Bosworth and the South Korean official said their countries had no immediate plan to expand the raft of sanctions against North Korea, even though they denounced Pyongyang for violating a United Nations Security Council resolution against its nuclear testing.
"If North Korea has centrifuges as good as those in advanced countries, it will be able to produce 10 kilograms of highly enriched uranium every year, using 1,000 centrifuges," Lee Un-chul, a nuclear scientist at Seoul National University, said.
"With 2,000 centrifuges, one to two uranium bombs could be made in a year," he said, adding that he believes the North is capable of detonating uranium-based bombs.
Just three years after it conducted its first atomic test, North Korea detonated another device underground in May of last year. South Korean intelligence officials believe the North had also begun its hereditary power transition in earnest since at least early 2009.
It remains unclear how the succession process from leader Kim Jong-il to his third son Kim Jong-un, believed to be no older than 28, would bear on the expanding nuclear activities in North Korea.
The regime has ratcheted up its focus on the songun, or military-first, policy chartered by the senior Kim since the junior was unveiled to the world in September as a full military general.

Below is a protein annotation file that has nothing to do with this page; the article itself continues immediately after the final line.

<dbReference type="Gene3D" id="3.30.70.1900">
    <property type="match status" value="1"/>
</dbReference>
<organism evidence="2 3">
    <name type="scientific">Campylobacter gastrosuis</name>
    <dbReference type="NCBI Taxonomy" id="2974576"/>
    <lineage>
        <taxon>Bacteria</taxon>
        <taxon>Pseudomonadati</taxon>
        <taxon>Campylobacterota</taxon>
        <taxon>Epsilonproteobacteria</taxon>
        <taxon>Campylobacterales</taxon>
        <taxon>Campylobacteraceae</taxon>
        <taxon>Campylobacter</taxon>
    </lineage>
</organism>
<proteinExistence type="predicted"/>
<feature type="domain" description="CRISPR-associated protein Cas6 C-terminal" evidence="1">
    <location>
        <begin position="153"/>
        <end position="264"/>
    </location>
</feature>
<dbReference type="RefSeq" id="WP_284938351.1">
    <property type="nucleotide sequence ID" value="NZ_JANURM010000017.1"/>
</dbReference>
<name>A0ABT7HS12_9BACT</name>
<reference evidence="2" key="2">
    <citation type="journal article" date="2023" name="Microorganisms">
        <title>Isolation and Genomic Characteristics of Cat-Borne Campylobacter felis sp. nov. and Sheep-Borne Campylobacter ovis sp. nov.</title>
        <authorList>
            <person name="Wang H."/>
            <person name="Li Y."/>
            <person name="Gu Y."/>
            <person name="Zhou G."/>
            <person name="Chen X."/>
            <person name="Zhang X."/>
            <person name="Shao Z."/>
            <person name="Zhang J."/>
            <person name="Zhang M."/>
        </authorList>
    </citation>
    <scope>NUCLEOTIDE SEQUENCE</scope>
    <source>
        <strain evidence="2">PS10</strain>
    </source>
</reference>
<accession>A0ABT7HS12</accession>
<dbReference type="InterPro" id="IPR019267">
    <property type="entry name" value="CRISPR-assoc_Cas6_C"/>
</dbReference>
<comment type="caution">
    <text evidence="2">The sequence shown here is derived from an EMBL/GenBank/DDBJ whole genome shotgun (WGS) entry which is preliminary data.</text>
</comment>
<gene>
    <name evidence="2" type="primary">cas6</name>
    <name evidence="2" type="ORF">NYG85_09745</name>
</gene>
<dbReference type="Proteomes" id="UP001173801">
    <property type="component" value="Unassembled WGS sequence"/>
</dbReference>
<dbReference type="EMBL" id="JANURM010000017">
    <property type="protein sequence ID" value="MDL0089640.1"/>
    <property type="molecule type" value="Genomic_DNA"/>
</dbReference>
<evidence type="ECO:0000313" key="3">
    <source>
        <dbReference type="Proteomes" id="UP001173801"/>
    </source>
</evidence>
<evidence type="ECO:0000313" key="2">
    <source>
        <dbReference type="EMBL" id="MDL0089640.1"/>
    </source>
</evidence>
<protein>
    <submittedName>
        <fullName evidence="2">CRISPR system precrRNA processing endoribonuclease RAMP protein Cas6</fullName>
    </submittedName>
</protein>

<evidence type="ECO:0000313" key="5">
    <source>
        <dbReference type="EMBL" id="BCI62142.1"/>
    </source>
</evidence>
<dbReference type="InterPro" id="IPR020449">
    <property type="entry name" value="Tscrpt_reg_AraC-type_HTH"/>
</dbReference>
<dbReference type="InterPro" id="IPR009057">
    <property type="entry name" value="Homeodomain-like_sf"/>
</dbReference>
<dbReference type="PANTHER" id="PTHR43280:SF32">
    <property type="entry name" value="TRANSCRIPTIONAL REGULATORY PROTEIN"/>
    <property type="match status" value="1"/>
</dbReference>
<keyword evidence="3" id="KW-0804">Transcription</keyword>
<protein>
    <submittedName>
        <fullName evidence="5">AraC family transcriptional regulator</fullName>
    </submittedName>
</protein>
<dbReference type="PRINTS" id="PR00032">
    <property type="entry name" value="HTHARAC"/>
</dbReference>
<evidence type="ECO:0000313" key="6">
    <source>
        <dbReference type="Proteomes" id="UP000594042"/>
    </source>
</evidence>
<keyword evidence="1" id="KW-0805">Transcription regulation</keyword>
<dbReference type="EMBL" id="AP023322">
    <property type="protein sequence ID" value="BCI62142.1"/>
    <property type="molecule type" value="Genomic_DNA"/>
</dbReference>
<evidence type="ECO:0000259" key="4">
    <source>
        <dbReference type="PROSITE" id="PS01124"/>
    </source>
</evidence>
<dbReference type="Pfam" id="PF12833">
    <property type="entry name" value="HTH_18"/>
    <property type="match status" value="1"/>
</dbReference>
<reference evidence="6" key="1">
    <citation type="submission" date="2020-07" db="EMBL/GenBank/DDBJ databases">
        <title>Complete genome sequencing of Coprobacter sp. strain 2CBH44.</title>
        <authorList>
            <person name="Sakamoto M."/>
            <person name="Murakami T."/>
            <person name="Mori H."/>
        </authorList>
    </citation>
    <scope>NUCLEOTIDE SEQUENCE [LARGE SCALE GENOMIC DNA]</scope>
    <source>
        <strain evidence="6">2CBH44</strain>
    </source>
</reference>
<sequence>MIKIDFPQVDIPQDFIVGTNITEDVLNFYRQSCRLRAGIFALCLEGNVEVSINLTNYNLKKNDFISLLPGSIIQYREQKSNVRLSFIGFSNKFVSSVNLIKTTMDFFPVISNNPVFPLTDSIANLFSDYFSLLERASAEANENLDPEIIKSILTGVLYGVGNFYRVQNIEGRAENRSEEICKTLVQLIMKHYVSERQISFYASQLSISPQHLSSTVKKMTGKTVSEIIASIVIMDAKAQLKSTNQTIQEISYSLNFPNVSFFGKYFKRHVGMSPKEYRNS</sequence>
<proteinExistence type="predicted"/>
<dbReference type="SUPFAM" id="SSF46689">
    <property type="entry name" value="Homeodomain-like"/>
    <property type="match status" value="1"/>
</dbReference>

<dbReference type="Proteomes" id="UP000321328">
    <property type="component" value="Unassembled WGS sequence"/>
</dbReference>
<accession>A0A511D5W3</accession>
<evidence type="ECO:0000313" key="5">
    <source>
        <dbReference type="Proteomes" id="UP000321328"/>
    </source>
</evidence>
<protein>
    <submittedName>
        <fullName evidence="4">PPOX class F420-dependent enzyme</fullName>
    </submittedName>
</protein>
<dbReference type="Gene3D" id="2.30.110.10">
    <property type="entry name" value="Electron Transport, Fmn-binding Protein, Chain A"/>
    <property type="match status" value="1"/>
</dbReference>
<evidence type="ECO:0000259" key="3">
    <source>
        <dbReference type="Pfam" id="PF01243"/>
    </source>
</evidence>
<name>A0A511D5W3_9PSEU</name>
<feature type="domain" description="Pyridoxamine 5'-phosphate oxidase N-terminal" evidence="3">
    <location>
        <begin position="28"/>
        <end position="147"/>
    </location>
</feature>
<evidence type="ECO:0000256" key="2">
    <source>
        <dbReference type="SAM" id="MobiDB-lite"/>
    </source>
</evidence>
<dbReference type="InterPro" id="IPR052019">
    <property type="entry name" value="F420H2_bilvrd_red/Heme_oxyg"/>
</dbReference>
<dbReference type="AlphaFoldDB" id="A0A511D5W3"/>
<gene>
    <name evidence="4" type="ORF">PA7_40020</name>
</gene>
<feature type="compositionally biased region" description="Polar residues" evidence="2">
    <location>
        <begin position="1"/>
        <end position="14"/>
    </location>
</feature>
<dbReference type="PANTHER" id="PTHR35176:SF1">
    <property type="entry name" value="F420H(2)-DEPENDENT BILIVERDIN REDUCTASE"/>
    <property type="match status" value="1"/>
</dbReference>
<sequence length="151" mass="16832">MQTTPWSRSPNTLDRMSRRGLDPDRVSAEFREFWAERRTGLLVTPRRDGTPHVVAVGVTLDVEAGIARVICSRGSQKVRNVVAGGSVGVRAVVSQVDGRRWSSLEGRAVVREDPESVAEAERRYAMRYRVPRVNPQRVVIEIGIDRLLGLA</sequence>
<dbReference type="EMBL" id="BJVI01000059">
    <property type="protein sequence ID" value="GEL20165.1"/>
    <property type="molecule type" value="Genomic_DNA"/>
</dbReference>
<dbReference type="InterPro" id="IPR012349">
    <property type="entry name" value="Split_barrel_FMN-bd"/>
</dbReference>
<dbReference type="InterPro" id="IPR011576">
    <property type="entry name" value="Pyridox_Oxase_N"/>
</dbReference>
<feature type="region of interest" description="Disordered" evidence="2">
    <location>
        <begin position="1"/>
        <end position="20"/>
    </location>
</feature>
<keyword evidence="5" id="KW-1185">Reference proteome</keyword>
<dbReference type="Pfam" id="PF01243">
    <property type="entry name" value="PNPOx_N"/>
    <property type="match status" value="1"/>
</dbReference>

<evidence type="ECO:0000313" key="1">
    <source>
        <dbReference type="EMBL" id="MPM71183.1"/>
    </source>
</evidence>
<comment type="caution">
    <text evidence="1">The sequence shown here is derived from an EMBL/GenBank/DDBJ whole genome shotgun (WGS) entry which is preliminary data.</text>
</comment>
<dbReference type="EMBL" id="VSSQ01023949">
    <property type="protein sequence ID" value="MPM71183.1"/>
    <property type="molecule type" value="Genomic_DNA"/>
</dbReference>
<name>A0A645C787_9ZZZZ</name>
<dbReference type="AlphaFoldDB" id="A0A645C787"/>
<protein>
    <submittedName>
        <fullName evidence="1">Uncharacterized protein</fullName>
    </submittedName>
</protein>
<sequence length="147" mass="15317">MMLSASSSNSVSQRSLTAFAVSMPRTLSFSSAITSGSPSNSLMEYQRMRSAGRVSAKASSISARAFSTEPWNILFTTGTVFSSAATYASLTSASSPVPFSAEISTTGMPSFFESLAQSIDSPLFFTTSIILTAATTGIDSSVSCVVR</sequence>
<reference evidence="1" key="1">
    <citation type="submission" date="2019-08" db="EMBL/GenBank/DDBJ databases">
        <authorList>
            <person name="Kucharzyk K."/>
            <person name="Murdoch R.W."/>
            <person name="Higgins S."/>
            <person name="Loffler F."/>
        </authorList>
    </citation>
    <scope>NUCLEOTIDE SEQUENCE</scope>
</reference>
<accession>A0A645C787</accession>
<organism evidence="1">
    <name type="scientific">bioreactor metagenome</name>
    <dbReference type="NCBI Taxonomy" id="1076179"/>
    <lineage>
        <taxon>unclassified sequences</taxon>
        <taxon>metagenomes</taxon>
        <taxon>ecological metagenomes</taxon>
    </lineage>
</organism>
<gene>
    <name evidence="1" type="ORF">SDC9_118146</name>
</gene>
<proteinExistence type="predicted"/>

"The nuclear program is tied to the succession plan involving Kim Jong-un, and its pace will be determined depending on whether it is favorable for the succession plan," said Baek Seung-joo, an expert at the state-run Korea Institute for Defense Analyses.
Japanese media reported last week that signs of preparations for another nuclear test were detected, but South Korean officials have dismissed them as lacking substance.
The series of developments on the peninsula comes as tension remains high between the two Koreas over the March sinking of a South Korean warship near their tense Yellow Sea border.
Forty-six sailors died in the sinking that Seoul blames on a North Korean torpedo. Pyongyang maintains its vehement denial of involvement, offering to give a torpedo part sample to challenge a multinational probe that found the North culpable in May.
In another development likely to exacerbate cross-border ties, South Korea's defense minister told lawmakers on Monday that his country was willing to consider allowing U.S. tactical nuclear weapons back on its soil to enhance deterrence against the North.
The U.S., which has 28,500 troops stationed here, declared in 1991 that it had withdrawn all of its tactical nuclear weapons from South Korea under its disarmament initiative. The defense ministry in Seoul later toned down the comment by Kim Tae-young, saying his remarks meant that "all possible options could be reviewed."